Asperger’s used as defense in hacking case

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The U.S. government alleges that between February 2001 and March 2002, Scottish citizen Gary McKinnon went on a hacking spree of hundreds of U.S. military computers.

In what one U.S. attorney called “the biggest military computer hack of all time” McKinnon surfed around for months copying files and passwords, at one point taking down the Army’s entire Washington, D.C. computer network for three days.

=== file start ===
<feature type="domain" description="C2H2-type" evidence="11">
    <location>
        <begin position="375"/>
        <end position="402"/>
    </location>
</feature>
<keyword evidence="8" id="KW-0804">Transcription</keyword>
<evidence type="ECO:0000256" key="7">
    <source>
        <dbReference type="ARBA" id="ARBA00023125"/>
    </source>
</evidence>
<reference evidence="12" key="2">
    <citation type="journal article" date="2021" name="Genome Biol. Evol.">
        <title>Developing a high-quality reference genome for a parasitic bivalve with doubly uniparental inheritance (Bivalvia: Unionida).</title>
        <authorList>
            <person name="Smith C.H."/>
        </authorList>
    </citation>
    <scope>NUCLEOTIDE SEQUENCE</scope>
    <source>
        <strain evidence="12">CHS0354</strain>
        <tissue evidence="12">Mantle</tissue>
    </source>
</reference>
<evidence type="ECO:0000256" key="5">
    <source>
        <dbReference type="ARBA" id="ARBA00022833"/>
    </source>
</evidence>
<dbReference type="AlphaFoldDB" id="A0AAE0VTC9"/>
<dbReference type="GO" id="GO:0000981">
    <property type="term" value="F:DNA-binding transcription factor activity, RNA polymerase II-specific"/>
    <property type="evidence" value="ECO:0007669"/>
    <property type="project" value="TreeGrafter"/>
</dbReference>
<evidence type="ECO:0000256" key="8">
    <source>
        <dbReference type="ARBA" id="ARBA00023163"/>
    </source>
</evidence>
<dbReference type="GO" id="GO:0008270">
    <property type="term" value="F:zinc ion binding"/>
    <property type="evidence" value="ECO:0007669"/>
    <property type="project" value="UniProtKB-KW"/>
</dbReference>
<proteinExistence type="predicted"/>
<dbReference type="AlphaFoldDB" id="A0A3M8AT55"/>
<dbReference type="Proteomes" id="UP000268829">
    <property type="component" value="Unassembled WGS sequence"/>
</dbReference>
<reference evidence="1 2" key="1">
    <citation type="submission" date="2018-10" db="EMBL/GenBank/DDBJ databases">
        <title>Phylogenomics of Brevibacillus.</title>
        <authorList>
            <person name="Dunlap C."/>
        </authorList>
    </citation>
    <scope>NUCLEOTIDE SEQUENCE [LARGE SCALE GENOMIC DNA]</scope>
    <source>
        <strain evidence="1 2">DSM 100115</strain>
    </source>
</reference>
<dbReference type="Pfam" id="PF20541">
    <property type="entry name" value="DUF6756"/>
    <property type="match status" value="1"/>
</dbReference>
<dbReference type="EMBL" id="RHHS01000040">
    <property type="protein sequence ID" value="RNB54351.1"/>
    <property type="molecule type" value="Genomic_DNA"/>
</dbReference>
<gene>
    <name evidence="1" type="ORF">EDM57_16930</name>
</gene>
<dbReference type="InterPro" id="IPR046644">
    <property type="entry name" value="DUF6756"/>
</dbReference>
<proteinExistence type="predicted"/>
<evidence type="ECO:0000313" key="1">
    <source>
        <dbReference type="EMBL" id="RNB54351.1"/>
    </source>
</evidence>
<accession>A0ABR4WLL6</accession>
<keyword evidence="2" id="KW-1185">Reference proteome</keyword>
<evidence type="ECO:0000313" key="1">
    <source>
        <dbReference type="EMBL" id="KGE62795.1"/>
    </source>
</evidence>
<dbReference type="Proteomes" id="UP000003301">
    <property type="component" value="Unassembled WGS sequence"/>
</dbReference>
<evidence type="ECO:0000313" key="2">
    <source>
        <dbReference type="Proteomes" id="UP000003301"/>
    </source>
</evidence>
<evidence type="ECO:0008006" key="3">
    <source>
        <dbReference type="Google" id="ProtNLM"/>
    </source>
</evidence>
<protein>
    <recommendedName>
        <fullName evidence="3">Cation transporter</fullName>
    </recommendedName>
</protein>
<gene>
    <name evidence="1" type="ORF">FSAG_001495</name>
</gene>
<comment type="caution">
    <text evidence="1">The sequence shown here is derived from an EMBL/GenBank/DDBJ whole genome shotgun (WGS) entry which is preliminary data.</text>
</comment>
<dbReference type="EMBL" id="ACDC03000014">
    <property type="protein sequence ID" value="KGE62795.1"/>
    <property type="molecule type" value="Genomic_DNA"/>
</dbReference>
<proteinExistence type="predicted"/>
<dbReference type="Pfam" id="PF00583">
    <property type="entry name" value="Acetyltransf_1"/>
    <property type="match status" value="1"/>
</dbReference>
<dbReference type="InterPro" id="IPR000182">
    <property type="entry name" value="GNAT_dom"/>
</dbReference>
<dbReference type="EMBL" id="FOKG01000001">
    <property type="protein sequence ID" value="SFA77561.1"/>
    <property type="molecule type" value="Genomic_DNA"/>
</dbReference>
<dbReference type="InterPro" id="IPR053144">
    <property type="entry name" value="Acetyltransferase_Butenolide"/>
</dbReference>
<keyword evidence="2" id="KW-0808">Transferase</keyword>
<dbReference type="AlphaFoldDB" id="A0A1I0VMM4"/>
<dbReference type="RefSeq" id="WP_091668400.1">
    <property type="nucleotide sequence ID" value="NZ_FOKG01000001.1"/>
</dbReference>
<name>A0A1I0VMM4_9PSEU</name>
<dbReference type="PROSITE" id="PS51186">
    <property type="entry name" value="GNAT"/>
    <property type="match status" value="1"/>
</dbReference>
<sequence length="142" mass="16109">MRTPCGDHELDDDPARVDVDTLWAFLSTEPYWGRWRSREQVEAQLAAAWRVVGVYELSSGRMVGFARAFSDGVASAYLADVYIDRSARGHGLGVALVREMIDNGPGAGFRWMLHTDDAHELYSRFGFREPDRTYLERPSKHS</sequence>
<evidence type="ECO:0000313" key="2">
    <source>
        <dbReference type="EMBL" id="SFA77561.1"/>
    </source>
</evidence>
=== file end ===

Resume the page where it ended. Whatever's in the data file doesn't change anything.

The government claims McKinnon threatened national security, caused hundreds of thousand dollars of damage to it’s high tech networks, and should be extradited to the U.S and if convicted, imprisoned.

But McKinnon also has Asperger’s Syndrome,  and that’s raising questions about how he should be prosecuted. Asperger’s is a high-functioning form of Autism. A person with the condition often has difficulty in social situations and intense interests in certain things.

McKinnon’s lawyers say that his Asperger’s influenced his actions and that he shouldn’t be charged as a terrorist in the U.S.

David Kushner, who’s been following this story for IEEE Spectrum Magazine, has been seeing more cases using the “Asperger’s defense.”

Read more on the Here and Now website.


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